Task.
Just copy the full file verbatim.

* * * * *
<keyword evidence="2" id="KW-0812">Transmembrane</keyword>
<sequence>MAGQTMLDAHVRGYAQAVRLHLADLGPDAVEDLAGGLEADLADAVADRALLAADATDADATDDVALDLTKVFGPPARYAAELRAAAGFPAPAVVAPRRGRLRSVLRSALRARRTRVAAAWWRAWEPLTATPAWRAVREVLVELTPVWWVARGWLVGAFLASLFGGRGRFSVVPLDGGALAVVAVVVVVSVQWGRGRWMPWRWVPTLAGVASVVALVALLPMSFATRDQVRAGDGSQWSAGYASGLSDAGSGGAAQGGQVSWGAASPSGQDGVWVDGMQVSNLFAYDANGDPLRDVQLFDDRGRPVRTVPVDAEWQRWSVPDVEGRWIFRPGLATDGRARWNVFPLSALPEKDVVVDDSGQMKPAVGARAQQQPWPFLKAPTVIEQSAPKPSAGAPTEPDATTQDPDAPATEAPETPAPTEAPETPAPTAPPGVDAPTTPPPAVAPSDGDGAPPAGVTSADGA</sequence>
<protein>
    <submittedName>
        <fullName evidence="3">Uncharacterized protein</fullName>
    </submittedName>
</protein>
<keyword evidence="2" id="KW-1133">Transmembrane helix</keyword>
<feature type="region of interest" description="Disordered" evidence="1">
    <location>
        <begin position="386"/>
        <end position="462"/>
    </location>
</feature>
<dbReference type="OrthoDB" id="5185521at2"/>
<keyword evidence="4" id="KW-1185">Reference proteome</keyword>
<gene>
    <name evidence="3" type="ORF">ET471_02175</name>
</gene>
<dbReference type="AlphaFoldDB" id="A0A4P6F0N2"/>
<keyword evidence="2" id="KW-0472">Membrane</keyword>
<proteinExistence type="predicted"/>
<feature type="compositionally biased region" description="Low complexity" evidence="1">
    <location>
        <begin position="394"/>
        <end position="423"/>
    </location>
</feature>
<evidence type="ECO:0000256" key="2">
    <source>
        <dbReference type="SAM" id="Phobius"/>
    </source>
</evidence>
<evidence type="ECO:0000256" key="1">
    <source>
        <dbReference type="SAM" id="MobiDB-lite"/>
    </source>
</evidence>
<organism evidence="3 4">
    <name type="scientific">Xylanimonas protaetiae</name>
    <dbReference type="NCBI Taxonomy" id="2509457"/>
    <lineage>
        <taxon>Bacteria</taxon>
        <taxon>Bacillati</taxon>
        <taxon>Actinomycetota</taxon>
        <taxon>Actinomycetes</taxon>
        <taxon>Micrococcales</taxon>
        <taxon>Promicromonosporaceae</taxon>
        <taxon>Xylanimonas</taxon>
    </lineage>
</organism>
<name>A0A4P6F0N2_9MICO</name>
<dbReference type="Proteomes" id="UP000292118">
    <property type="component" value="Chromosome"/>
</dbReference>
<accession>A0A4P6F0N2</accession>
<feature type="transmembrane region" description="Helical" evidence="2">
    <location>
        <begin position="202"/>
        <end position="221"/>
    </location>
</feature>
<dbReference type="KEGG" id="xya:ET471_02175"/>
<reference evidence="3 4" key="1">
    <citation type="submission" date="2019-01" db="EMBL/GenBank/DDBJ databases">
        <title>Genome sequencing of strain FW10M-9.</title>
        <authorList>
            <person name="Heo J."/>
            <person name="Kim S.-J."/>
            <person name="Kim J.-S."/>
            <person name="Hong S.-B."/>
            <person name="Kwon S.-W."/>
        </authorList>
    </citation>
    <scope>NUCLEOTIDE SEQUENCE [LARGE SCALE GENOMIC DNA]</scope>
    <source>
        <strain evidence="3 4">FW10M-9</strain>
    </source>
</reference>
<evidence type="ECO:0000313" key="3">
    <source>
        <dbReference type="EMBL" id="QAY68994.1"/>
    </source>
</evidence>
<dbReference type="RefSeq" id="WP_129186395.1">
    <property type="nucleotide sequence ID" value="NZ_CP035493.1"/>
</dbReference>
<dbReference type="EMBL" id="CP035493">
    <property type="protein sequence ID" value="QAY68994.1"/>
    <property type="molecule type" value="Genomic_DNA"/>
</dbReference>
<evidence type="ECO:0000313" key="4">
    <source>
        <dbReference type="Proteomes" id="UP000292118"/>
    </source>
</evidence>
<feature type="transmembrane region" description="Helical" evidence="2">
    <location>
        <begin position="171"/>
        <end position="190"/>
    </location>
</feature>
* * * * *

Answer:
<keyword evidence="2" id="KW-0812">Transmembrane</keyword>
<sequence>MAGQTMLDAHVRGYAQAVRLHLADLGPDAVEDLAGGLEADLADAVADRALLAADATDADATDDVALDLTKVFGPPARYAAELRAAAGFPAPAVVAPRRGRLRSVLRSALRARRTRVAAAWWRAWEPLTATPAWRAVREVLVELTPVWWVARGWLVGAFLASLFGGRGRFSVVPLDGGALAVVAVVVVVSVQWGRGRWMPWRWVPTLAGVASVVALVALLPMSFATRDQVRAGDGSQWSAGYASGLSDAGSGGAAQGGQVSWGAASPSGQDGVWVDGMQVSNLFAYDANGDPLRDVQLFDDRGRPVRTVPVDAEWQRWSVPDVEGRWIFRPGLATDGRARWNVFPLSALPEKDVVVDDSGQMKPAVGARAQQQPWPFLKAPTVIEQSAPKPSAGAPTEPDATTQDPDAPATEAPETPAPTEAPETPAPTAPPGVDAPTTPPPAVAPSDGDGAPPAGVTSADGA</sequence>
<protein>
    <submittedName>
        <fullName evidence="3">Uncharacterized protein</fullName>
    </submittedName>
</protein>
<keyword evidence="2" id="KW-1133">Transmembrane helix</keyword>
<feature type="region of interest" description="Disordered" evidence="1">
    <location>
        <begin position="386"/>
        <end position="462"/>
    </location>
</feature>
<dbReference type="OrthoDB" id="5185521at2"/>
<keyword evidence="4" id="KW-1185">Reference proteome</keyword>
<gene>
    <name evidence="3" type="ORF">ET471_02175</name>
</gene>
<dbReference type="AlphaFoldDB" id="A0A4P6F0N2"/>
<keyword evidence="2" id="KW-0472">Membrane</keyword>
<proteinExistence type="predicted"/>
<feature type="compositionally biased region" description="Low complexity" evidence="1">
    <location>
        <begin position="394"/>
        <end position="423"/>
    </location>
</feature>
<evidence type="ECO:0000256" key="2">
    <source>
        <dbReference type="SAM" id="Phobius"/>
    </source>
</evidence>
<evidence type="ECO:0000256" key="1">
    <source>
        <dbReference type="SAM" id="MobiDB-lite"/>
    </source>
</evidence>
<organism evidence="3 4">
    <name type="scientific">Xylanimonas protaetiae</name>
    <dbReference type="NCBI Taxonomy" id="2509457"/>
    <lineage>
        <taxon>Bacteria</taxon>
        <taxon>Bacillati</taxon>
        <taxon>Actinomycetota</taxon>
        <taxon>Actinomycetes</taxon>
        <taxon>Micrococcales</taxon>
        <taxon>Promicromonosporaceae</taxon>
        <taxon>Xylanimonas</taxon>
    </lineage>
</organism>
<name>A0A4P6F0N2_9MICO</name>
<dbReference type="Proteomes" id="UP000292118">
    <property type="component" value="Chromosome"/>
</dbReference>
<accession>A0A4P6F0N2</accession>
<feature type="transmembrane region" description="Helical" evidence="2">
    <location>
        <begin position="202"/>
        <end position="221"/>
    </location>
</feature>
<dbReference type="KEGG" id="xya:ET471_02175"/>
<reference evidence="3 4" key="1">
    <citation type="submission" date="2019-01" db="EMBL/GenBank/DDBJ databases">
        <title>Genome sequencing of strain FW10M-9.</title>
        <authorList>
            <person name="Heo J."/>
            <person name="Kim S.-J."/>
            <person name="Kim J.-S."/>
            <person name="Hong S.-B."/>
            <person name="Kwon S.-W."/>
        </authorList>
    </citation>
    <scope>NUCLEOTIDE SEQUENCE [LARGE SCALE GENOMIC DNA]</scope>
    <source>
        <strain evidence="3 4">FW10M-9</strain>
    </source>
</reference>
<evidence type="ECO:0000313" key="3">
    <source>
        <dbReference type="EMBL" id="QAY68994.1"/>
    </source>
</evidence>
<dbReference type="RefSeq" id="WP_129186395.1">
    <property type="nucleotide sequence ID" value="NZ_CP035493.1"/>
</dbReference>
<dbReference type="EMBL" id="CP035493">
    <property type="protein sequence ID" value="QAY68994.1"/>
    <property type="molecule type" value="Genomic_DNA"/>
</dbReference>
<evidence type="ECO:0000313" key="4">
    <source>
        <dbReference type="Proteomes" id="UP000292118"/>
    </source>
</evidence>
<feature type="transmembrane region" description="Helical" evidence="2">
    <location>
        <begin position="171"/>
        <end position="190"/>
    </location>
</feature>